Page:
How Can the Weekend Gaps Stop You Out and What Brokers Do?
Most traders are always worried about the weekend gaps, and so they don’t take any positions on Fridays’ afternoon.
Many of them think that they have to close their positions before the weekend because if the market opens with a big gap up or gap down on Sunday afternoon, then they can get stopped out and lose money.
First, please learn what weekend gaps are: What Are the Weekend Gaps in Forex Market?
Yes, weekend gaps can stop you out in case they open where your stop loss is, or above it in case of a short position, or below it in case of a long position.
Additionally, usually the spread is higher than normal when the markets open on Sunday afternoon. This can also help the weekend gaps to hit the stop loss of your short positions easier. This is a problem only for the short positions because you don’t pay the spread when you go short. You pay it when you want to close your short position which is when you buy.
Brokers are the ones who usually don’t lose because of the weekend gaps. Unfortunately, trading is a win/win game for the brokers and a win/loss game for the traders most of the time and this is what the retail traders who trade through the brokers have to consider.
If you have a long position (you have bought) and then the market opens with a gap up (it means the market opens on Sunday afternoon while the price is above the level it closed at the market close on Friday afternoon), then it doesn’t hit your stop loss which should be several pips below the market open price on Sunday afternoon.
Indeed, a gap up is a favorite event for you when you have a long position and you haven’t set a target order, because the gap up will add to your profit and if you close your position manually, the profit will be in your pocket. However, when you are long and you have set a target already, and then the market opens with a gap up which is higher than the level you have set your target, then the broker closes your position where your target is set to, not where the market opens with a gap up on Sunday afternoon. If you ask the broker about the reason, they will you that your position was closed where you had set the target and there is nothing wrong with it. That is a good answer, but I wish it was the same when the gap is against you.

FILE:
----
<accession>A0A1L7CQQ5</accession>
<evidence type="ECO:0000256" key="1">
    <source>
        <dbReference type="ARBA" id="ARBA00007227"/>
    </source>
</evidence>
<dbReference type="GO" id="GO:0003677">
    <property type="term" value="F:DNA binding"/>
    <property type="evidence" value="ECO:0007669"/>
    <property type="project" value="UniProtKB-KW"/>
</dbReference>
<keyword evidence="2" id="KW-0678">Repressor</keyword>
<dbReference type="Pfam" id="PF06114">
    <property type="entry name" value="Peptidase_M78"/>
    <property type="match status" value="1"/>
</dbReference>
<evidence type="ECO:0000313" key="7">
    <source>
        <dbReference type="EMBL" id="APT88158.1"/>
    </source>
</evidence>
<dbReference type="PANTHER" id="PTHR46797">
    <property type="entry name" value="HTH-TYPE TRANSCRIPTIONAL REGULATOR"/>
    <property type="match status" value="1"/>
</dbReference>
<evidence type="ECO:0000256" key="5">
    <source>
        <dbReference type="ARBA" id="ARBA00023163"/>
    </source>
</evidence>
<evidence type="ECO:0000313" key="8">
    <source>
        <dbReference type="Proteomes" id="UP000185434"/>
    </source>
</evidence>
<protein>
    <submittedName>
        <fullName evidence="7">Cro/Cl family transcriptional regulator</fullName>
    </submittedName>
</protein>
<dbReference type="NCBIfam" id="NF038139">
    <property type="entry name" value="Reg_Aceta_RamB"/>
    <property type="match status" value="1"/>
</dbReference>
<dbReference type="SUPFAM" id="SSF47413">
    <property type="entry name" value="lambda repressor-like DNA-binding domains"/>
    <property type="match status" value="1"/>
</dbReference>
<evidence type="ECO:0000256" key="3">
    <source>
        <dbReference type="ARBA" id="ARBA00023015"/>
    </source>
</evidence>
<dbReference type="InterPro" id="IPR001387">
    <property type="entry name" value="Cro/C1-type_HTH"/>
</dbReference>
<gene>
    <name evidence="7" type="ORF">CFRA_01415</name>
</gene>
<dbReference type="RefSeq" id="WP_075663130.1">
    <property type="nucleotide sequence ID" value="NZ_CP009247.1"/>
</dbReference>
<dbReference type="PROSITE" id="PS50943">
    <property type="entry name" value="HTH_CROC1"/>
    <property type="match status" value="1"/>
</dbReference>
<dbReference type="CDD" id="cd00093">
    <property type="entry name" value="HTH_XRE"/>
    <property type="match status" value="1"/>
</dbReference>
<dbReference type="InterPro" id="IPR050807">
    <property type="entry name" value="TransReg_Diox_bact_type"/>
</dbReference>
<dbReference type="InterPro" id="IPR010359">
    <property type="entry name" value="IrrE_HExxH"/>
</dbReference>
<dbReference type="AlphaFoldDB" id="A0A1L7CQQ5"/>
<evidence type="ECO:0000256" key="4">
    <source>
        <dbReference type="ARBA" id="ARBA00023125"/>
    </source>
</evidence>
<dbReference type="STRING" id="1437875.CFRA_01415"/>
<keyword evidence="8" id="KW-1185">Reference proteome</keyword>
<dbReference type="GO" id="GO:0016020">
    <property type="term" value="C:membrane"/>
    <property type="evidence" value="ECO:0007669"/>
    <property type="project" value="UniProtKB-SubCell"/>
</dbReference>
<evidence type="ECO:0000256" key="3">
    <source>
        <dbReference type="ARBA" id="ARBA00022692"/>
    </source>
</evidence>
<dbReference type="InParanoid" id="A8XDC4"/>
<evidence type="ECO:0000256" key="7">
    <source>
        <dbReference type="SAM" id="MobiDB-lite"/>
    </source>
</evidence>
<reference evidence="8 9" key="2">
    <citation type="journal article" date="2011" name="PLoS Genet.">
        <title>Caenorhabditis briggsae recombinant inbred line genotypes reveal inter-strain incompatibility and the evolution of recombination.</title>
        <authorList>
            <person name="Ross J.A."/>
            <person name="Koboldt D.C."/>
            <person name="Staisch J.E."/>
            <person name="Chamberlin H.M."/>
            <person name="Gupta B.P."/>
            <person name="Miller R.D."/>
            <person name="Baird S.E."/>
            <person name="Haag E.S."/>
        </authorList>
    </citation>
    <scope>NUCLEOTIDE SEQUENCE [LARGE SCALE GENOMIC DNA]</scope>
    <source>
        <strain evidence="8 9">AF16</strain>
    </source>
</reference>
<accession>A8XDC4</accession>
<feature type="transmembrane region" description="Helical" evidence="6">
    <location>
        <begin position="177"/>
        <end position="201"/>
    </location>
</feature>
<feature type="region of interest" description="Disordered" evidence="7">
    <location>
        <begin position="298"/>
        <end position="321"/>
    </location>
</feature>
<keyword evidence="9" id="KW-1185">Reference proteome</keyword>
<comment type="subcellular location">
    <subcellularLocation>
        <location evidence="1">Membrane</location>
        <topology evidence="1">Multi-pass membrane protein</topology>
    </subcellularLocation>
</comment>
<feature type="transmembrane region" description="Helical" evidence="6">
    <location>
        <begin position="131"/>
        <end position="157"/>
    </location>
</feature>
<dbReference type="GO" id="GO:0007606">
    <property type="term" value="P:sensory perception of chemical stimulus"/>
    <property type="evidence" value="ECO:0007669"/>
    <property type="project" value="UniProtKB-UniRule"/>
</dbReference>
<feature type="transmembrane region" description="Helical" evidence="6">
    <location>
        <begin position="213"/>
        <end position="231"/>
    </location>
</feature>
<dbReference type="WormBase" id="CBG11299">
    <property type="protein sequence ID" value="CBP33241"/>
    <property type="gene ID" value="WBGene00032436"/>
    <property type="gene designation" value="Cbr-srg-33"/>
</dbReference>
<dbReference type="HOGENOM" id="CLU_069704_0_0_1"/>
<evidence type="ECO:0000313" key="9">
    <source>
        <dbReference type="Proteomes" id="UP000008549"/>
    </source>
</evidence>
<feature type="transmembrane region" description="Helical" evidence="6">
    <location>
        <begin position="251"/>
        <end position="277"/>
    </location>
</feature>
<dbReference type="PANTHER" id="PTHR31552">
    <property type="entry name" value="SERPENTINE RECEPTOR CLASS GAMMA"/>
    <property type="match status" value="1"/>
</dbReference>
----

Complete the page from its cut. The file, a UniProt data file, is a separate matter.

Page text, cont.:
If you have a short position (you have sold) and then the market opens with a gap down (it means the market opens on Sunday afternoon while the price is below the level it closed at the market close on Friday afternoon, then it doesn’t hit your stop loss which should be several pips above the market price on Sunday afternoon, and your position remains open if no target was already set. But, when you have already set a target for your short position and then the market opens below it on Sunday afternoon (gap down), then the broker closes your position at the level that your target was set, and so, you can’t take the advantage of that part of the gap down which is below your target.
What about the cases that the gap is against you?
When you are long and the market opens below your stop loss, then your position will be closed where the market is opened, not where your stop loss is set to (and so you lose more than your stop loss), whereas if the broker or liquidity provider wanted to treat this like when the gap is above your target, then the best thing they could do was closing your position at the stop loss level. But they don’t do it.
It is the same when you are short and the market opens above the stop loss level. The broker closes the position at the market open price not at the stop loss level.
What does it means?
It means when the gap is in your favor and the market opens with a better price than what your target is, then the broker doesn’t allow you to take the advantage of the extra profit and closes your position at the target price.
But when the gap is against you and the market opens with a price which is worse than where your stop loss is set, then the broker doesn’t close your position at the stop loss level and your position will be closed where the market opens, and so, you lose more than your stop loss says.
As I explained earlier, this is what even the true ECN/STP brokers do because this is not under their control and the liquidity providers do it.
Market maker brokers do their best to take the advantage of the gaps. They not only do what I explained above, but also they increase the spread as much as they can to make the traders who have a short position lose even more.
What Is the Solution?
If you have to trade through the retail brokers and you can’t trade through a bank account, then you’d better to trade the longer time frames, so that you will have to set wider stop loss orders that can’t be easily hit by the gaps or too wide spreads at the market open.
Also, you’d better to cancel your target orders before the weekend and then set them a after the market open when the spread is back to normal.
Holding no position during the weekends doesn’t make sense because you should be able to trade when a strong trade set up forms, no matter what weekday it is. Trading the longer time frames enables you to do that without having to be worried about the weekend gaps and wide spreads, of course if the broker doesn’t increase the spread for hundreds of pips, and if an exceptionally too big gap doesn’t appear on the charts.
Good luck 🙂